[ii] The deals included in the calculation are those in which the target is based in an ASEAN country, and the acquirer is a single buyer in (mainland) China or a consortium that includes at least one buyer in China. Acquirers in Hong Kong are not included; in some cases, a Chinese company may make an acquisition via a holding company in Hong Kong, but any such deals are not included here. For each consortium deal, the Chinese share is estimated from news articles or legal documents and only the Chinese portion of the deal value is included in the figure. A caveat regarding incomplete data is given in the paper. * 2017 data are through July; deal count includes 19 pending deals announced this year, in addition to five completed deals. Calculations for earlier years include only completed deals.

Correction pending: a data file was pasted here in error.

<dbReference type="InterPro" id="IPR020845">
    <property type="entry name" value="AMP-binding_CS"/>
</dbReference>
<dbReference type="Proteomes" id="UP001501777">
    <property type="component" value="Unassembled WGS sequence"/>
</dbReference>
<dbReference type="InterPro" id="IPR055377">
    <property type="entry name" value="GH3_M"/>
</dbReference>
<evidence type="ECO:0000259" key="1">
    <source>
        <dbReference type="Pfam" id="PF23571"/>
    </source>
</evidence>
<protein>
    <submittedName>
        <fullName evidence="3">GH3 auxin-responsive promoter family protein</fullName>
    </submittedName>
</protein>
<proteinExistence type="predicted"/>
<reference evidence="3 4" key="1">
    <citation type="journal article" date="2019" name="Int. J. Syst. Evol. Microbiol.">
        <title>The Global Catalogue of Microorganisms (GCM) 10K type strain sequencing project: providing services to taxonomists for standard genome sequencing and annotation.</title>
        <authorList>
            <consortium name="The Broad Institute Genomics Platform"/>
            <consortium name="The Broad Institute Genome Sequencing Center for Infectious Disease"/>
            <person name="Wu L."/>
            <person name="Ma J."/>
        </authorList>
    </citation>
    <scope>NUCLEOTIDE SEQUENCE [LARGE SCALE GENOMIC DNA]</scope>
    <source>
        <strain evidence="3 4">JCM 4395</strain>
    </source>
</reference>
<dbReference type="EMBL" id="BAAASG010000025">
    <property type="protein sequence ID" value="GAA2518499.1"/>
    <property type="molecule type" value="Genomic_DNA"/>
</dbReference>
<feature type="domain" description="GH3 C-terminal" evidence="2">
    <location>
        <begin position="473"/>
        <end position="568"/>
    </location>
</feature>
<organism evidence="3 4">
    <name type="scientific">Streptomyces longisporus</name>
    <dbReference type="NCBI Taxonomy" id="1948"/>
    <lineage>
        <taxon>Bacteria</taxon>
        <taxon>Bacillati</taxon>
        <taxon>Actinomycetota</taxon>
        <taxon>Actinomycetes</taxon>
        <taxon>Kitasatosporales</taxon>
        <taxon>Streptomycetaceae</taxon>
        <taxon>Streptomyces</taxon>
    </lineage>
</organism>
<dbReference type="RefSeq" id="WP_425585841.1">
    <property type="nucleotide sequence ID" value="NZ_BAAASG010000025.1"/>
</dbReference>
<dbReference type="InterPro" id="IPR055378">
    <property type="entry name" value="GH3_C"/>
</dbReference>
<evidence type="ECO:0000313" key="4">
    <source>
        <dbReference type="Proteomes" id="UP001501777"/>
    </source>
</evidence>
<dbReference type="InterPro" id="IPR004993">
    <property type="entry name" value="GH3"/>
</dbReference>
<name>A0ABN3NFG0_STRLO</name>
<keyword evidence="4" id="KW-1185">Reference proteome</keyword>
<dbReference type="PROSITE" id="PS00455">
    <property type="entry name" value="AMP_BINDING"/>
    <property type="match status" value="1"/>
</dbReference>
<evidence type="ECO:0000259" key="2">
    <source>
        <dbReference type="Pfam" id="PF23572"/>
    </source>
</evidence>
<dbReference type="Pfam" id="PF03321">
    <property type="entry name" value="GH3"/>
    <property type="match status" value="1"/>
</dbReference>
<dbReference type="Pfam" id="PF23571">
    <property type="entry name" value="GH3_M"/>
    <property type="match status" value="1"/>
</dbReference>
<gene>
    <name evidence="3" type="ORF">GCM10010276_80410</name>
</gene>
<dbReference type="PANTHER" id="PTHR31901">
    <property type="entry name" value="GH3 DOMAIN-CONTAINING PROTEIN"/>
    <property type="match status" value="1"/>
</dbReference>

[iii] Barry Naughton, “The Regulatory Storm: A Surprising Turn in Financial Policy,” China Leadership Monitor, no. 53 (Spring 2017).
[iv] The chiefs of all three commissions were removed between February 2016 and April 2017. It is normal for officials to be changed over preceding a party congress, but this wave was unusual in that the new chiefs of the CBRC and the China Securities Regulatory Commission both have strong ties to Zhou Xiaochuan, the reformist governor of the PBC, bringing these three regulatory bodies much closer together (ibid.). A new chief of the China Insurance Regulatory Commission has not yet been named at the time of writing.
[v] Ibid.; Lucy Hornby, “Chinese crackdown on dealmakers reflects Xi power play,” Financial Times, August 9, 2017.